Entrepreneur Shai Reshef founded University of the People in 2009. Headquartered in Pasadena, California, it is a tuition-free, online university aiming to provide a quality education to people in developing countries. The University has accepted 1,200 students from 121 countries including Vietnam, the Sudan, Indonesia, Nigeria, and Haiti. They have over 550,000 fans on Facebook, making them the second most popular university on Facebook, right behind Harvard. Reshef has just announced a new initiative to "educate the world" for just $6 million. With the already high cost of education going constantly higher in the U.S. and other countries, and a student loan crisis looming for American students, that sounds awfully good.
Fast Company: You've launched a new effort to "educate the world" for only $6 million. How is that possible? Especially since we are about to see American student loans go over the one trillion dollar mark in aggregate?
Shai Reshef: Currently students at University of the People pay an application fee, which is between $10 and $50 depending on the GDP of their country of residence. Students from poorer countries pay $10 and students from wealthier countries pay $50. If an individual doesn't have the money, then we waive the fee. Each year in addition to the application processing fee, students pay an exam processing fee which ranges from $10-$100 per exam, also depending on the country. So the cost for a full four-year program is $360 on the low end and $4,000 on the high end. $6 million combined with continued processing fees will make us sustainable forever starting in 2015, when we'll have 10,000 students.
We have a very lean operation. We use open source technology and open education resources. We have over 2,000 volunteer professors and our method is peer-to-peer learning. We live in an era where IT—something that used to cost a lot of money—costs practically nothing. We also don't have research or a lot of the facilities other universities have. Think of all the things you are paying for when you go to a big university—buildings and building programs, tenured professors, etc. We don't have those expenses.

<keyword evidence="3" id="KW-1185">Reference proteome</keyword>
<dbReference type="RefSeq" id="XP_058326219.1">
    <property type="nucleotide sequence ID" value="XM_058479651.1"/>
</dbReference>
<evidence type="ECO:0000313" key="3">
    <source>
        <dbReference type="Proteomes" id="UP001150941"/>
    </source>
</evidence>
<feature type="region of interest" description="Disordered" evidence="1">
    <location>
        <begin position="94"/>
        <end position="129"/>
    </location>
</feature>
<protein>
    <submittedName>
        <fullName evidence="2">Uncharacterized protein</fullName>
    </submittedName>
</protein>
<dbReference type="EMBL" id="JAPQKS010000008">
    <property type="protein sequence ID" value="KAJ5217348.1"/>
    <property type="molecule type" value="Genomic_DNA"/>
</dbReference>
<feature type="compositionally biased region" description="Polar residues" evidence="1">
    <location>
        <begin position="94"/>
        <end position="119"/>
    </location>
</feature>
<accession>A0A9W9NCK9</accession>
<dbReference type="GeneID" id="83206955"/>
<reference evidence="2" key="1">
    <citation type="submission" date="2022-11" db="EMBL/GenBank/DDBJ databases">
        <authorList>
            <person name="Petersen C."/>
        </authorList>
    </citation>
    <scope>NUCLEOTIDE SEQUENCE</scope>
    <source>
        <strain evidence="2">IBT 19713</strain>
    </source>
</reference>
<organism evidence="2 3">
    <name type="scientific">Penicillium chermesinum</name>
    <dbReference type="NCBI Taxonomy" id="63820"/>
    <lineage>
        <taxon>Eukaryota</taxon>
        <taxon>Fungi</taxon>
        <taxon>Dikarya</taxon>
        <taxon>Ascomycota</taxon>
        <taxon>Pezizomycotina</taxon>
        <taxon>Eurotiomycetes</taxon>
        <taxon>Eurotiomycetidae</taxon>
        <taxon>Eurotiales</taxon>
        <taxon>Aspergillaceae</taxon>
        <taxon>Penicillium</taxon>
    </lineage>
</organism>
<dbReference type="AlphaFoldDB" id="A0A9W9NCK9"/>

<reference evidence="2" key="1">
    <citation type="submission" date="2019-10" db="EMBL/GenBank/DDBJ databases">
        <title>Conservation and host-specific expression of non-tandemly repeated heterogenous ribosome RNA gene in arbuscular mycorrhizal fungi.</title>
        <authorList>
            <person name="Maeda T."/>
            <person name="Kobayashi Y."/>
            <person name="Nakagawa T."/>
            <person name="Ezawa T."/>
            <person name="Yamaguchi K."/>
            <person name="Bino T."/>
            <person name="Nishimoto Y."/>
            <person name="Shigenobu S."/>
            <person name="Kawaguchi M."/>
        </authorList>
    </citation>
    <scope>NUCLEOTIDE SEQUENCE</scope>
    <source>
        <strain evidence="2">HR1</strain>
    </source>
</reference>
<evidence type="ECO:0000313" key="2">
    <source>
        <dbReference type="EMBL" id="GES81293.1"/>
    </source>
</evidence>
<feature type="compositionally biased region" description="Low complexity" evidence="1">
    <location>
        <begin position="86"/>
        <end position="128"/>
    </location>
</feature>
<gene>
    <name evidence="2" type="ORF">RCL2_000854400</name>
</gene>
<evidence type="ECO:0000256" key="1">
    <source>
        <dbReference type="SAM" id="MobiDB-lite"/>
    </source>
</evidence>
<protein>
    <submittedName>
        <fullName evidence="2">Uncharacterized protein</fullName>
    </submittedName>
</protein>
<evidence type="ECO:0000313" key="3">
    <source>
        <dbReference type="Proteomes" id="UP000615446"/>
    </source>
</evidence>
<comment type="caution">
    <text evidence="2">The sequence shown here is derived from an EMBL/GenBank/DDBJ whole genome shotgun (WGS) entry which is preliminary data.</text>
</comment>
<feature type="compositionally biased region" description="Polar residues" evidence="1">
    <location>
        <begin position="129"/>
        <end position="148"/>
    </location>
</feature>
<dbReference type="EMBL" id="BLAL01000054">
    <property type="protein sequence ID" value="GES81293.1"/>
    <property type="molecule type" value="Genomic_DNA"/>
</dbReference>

But what is the quality of the education? How do you maintain a level of academic excellence?
Our goal is to open the gates to anyone who meets the minimum standards. We believe everyone should have the chance at higher education. But we also want to ensure that anyone who graduates from University of the People is good enough. Our provost is from Columbia, our deans are from NYU and Emory, and all of our instructors teach at other universities. These people know what quality is. We are definitely offering a quality education, but we aren't trying to be Harvard.
A few months ago I was interviewed by a student from an Ivy League university who asked me if we were the competition, and I wasn't sure whether I should have laughed or if I should have cried. Because if students are choosing between an Ivy League university and University of the People, it means that we've failed. We're not here to be an alternative to Ivy League universities, we are here to be an alternative for people who have no other option to get access to higher education. We hope that this model will be duplicated and adopted by universities and governments of developing countries to educate even more people around the world. We're not reinventing the wheel. We're just taking everything that's out there, wrapping it together and creating a university out of it. Everyone can do this.